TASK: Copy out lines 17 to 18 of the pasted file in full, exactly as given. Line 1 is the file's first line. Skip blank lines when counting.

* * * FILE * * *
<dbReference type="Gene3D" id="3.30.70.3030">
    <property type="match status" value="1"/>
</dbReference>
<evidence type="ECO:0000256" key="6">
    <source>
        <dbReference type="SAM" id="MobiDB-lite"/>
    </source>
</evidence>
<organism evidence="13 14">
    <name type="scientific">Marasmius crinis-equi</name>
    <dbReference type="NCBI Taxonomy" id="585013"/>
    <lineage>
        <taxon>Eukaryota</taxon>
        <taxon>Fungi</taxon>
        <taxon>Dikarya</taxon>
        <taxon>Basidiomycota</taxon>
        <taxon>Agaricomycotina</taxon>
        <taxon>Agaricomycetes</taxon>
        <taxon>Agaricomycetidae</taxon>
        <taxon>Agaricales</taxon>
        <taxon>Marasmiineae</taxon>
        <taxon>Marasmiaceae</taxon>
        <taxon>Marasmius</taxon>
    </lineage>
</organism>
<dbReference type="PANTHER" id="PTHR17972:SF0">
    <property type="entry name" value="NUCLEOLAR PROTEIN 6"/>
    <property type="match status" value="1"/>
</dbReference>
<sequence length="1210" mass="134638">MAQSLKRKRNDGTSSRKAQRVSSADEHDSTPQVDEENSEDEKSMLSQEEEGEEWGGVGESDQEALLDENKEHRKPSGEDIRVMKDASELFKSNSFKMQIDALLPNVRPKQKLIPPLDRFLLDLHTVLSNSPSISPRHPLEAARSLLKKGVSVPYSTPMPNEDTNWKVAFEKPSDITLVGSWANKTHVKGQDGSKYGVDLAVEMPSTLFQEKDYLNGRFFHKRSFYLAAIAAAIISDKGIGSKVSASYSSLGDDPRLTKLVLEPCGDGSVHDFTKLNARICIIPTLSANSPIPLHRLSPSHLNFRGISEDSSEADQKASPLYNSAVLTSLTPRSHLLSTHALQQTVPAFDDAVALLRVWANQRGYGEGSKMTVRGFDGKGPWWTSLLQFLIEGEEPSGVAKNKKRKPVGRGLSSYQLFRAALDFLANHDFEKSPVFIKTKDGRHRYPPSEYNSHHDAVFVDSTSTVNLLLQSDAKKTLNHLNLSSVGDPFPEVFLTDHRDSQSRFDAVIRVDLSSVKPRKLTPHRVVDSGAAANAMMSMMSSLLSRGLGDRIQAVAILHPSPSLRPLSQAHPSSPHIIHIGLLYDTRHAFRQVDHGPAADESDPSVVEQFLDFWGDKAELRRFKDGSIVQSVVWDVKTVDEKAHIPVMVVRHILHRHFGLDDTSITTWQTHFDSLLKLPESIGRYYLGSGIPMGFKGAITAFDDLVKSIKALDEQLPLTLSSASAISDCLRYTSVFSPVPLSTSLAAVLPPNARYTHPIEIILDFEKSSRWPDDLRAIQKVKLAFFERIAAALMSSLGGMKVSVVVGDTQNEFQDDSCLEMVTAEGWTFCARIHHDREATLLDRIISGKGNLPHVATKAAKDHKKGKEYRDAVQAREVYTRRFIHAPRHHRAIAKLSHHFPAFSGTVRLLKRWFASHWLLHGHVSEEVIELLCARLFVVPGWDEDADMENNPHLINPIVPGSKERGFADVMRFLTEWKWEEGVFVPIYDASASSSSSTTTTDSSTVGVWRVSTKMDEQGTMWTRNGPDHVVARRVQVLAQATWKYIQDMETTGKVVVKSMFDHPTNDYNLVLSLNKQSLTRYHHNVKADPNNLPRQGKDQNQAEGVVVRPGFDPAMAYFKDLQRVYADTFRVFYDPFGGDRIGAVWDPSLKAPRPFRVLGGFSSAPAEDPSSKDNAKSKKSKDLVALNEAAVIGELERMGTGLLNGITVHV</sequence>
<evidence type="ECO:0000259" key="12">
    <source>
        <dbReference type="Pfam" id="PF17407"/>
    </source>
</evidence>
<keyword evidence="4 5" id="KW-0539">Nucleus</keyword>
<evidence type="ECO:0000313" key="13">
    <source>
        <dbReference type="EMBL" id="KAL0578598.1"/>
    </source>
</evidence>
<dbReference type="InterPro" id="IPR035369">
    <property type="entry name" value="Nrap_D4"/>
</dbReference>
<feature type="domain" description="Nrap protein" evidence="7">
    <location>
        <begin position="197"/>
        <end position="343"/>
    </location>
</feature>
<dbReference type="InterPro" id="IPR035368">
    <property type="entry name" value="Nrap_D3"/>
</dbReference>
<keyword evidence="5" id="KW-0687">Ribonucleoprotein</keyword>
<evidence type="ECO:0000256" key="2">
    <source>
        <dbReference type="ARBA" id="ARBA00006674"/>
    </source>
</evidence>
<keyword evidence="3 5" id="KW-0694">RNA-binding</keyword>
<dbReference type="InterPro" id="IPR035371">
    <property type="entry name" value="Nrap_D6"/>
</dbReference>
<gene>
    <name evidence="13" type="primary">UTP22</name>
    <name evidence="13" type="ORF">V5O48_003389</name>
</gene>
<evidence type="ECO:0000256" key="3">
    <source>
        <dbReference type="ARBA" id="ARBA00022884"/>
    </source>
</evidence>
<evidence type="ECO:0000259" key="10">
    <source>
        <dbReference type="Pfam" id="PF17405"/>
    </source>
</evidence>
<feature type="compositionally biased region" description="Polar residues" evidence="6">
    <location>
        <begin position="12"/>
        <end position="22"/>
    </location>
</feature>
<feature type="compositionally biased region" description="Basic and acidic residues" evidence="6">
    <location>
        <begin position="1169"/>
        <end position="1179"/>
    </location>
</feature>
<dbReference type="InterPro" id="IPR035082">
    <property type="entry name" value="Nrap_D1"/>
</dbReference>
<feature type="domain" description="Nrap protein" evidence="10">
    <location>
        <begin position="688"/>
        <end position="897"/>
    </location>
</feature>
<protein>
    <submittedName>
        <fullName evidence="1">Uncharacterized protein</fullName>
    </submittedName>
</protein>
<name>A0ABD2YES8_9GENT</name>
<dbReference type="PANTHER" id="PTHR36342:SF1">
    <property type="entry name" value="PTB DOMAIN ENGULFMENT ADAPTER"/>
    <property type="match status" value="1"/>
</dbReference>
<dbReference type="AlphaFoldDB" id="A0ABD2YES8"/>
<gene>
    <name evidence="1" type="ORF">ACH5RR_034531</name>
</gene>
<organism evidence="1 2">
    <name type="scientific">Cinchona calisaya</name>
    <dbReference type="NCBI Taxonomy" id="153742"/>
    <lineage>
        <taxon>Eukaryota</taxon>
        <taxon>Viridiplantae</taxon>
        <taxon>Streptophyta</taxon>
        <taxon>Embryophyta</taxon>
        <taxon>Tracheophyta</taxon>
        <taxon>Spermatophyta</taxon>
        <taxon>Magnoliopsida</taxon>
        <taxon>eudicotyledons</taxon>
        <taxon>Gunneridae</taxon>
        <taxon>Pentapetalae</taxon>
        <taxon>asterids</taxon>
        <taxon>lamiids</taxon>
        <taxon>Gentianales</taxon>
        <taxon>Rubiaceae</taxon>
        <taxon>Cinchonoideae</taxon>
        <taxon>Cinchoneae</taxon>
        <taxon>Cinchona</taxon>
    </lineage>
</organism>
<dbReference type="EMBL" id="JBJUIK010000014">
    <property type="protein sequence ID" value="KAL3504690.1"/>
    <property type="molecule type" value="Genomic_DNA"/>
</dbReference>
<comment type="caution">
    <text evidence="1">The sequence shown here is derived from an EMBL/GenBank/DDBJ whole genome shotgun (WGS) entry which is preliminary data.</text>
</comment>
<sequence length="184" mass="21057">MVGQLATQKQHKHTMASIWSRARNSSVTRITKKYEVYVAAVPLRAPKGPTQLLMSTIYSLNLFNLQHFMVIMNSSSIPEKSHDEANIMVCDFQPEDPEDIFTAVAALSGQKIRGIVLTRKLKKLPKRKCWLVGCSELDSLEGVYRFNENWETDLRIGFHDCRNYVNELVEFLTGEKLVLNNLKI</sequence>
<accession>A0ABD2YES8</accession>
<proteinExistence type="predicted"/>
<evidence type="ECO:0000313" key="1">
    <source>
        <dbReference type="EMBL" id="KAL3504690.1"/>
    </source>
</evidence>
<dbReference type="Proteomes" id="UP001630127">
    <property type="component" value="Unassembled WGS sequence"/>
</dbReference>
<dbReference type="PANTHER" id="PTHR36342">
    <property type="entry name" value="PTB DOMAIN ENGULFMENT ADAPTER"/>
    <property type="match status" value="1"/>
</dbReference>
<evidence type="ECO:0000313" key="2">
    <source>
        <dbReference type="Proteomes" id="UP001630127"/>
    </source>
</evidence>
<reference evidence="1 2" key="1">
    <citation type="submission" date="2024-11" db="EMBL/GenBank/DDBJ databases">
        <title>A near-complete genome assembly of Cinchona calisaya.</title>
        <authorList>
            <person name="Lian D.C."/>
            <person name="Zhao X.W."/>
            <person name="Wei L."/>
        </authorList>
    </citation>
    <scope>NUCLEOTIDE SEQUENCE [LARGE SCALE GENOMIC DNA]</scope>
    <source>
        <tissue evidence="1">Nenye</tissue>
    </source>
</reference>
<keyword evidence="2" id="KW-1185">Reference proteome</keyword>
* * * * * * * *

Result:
        <taxon>Agaricomycotina</taxon>
        <taxon>Agaricomycetes</taxon>